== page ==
The procedure of Example I was repeated to produce three different wheels. Wheel IV was made as in Example I. Wheel A was made as in Comparative Example A with a mixture of FeS2 and K2 SO4. Wheel A-2 was made of the same composition as A but was oven cured at a temperature of only 160° C. to produce a softer grinding grade version of the prior art wheel. The results of sixty cuts at each cutting rate are shown in Table II.
TABLE II______________________________________Cut-Off Grinding Results on 1.5" Diam. C1018 Steel G-Wheel Time/Cut MRR E Ratio E/MRR % Burn______________________________________IV 2.5 5.47 12.12 3.12 2.21 0 3.5 3.97 9.93 4.35 2.50 0 4.5 3.02 8.80 4.70 2.87 50A 2.5 5.43 12.36 4.18 2.28 0 3.5 3.91 12.17 4.50 3.11 754.5 (not tested - burn too heavy)A-2 2.5 5.60 12.41 3.08 2.22 0 3.5 4.03 9.26 3.98 2.30 0 4.5 3.02 9.41 3.85 3.12 65______________________________________
Table II shows that Wheel IV of this invention performs with equal durability (G-ratio) at high cut rate as the softer version of Wheel A, i.e. Wheel A-2, but that at lower cut-rates it is substantially freer cutting and as a result achieves significantly higher wheel life and also a lower level of burn.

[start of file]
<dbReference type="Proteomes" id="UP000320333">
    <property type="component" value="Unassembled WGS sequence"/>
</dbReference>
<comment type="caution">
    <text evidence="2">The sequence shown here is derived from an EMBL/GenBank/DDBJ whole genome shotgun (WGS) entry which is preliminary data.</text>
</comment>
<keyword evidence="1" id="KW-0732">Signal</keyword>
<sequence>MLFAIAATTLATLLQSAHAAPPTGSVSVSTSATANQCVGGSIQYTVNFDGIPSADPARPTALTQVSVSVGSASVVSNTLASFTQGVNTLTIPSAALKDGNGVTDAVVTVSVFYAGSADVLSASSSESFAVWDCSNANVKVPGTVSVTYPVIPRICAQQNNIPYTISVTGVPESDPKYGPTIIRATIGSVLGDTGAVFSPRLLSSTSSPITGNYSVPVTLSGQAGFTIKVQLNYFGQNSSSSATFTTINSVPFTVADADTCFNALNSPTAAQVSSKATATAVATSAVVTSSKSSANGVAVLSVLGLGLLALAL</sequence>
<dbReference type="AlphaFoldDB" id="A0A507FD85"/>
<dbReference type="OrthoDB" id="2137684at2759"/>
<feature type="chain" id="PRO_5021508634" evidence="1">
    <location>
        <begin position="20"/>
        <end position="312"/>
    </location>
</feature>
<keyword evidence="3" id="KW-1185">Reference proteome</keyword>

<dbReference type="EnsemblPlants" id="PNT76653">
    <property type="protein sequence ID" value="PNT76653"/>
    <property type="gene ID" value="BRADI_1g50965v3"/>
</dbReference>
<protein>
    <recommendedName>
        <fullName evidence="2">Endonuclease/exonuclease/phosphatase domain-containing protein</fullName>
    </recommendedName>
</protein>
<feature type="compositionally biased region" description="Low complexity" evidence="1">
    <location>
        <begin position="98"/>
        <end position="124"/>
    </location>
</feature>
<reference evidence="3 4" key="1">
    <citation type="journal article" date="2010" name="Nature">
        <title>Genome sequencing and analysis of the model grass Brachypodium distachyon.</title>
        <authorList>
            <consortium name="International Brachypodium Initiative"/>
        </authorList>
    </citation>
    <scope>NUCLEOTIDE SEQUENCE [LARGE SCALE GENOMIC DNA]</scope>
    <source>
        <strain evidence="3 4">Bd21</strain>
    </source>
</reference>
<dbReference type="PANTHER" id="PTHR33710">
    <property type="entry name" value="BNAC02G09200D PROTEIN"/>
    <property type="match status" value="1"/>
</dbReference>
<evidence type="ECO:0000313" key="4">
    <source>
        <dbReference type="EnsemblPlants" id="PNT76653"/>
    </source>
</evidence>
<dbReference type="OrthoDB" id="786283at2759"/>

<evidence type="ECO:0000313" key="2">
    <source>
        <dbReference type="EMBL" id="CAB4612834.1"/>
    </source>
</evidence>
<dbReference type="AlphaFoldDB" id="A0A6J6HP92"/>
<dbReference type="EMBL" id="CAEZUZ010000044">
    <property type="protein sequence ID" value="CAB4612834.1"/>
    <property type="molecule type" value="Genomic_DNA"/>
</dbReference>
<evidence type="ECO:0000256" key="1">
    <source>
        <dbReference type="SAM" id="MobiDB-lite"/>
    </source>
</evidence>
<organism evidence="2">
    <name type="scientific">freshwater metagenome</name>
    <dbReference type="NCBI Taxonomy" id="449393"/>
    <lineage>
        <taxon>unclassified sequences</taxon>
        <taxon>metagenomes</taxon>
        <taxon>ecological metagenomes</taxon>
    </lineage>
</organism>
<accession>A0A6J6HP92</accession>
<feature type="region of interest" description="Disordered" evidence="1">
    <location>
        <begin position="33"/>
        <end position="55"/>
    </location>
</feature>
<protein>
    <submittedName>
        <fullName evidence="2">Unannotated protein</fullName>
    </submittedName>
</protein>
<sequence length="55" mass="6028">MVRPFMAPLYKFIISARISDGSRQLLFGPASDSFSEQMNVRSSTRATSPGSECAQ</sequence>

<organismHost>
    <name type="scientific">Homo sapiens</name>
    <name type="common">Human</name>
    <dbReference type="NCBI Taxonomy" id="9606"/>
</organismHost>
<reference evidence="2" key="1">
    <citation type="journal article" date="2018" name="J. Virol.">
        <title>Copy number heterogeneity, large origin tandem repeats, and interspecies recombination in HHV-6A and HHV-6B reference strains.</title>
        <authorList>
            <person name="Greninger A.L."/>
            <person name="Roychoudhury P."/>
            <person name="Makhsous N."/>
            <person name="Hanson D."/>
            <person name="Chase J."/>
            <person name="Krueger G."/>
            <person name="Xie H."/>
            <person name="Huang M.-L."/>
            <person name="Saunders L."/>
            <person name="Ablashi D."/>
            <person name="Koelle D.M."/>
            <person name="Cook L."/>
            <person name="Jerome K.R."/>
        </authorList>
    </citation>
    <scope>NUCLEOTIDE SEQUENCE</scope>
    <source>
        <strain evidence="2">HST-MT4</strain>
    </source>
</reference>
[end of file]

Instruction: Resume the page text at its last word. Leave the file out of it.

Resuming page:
The preferred form of this invention has been described above. It is possible that modifications thereof may occur to those skilled in the art which will fall within the scope of the following claims.
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|U.S. Classification||51/298, 51/308, 51/297|
|International Classification||B24D3/02, B24D3/34|
|Oct 22, 1990||AS||Assignment|
Owner name: NORTON COMPANY, MASSACHUSETTS
Free format text: ASSIGNMENT OF ASSIGNORS INTEREST.;ASSIGNORS:HICKORY, GORDON E.;WHITE, MICHAEL J.;REEL/FRAME:005502/0400
Effective date: 19900926
Owner name: NORTON COMPANY, MASSACHUSETTS
Free format text: ASSIGNMENT OF ASSIGNORS INTEREST.;ASSIGNOR:WHITE, MICHAEL J.;REEL/FRAME:005502/0402
Effective date: 19901011
|Apr 4, 1995||FPAY||Fee payment|
Year of fee payment: 4
|Apr 28, 1999||FPAY||Fee payment|
Year of fee payment: 8
|May 14, 2003||REMI||Maintenance fee reminder mailed|
|Oct 29, 2003||LAPS||Lapse for failure to pay maintenance fees|
|Dec 23, 2003||FP||Expired due to failure to pay maintenance fee|
Effective date: 20031029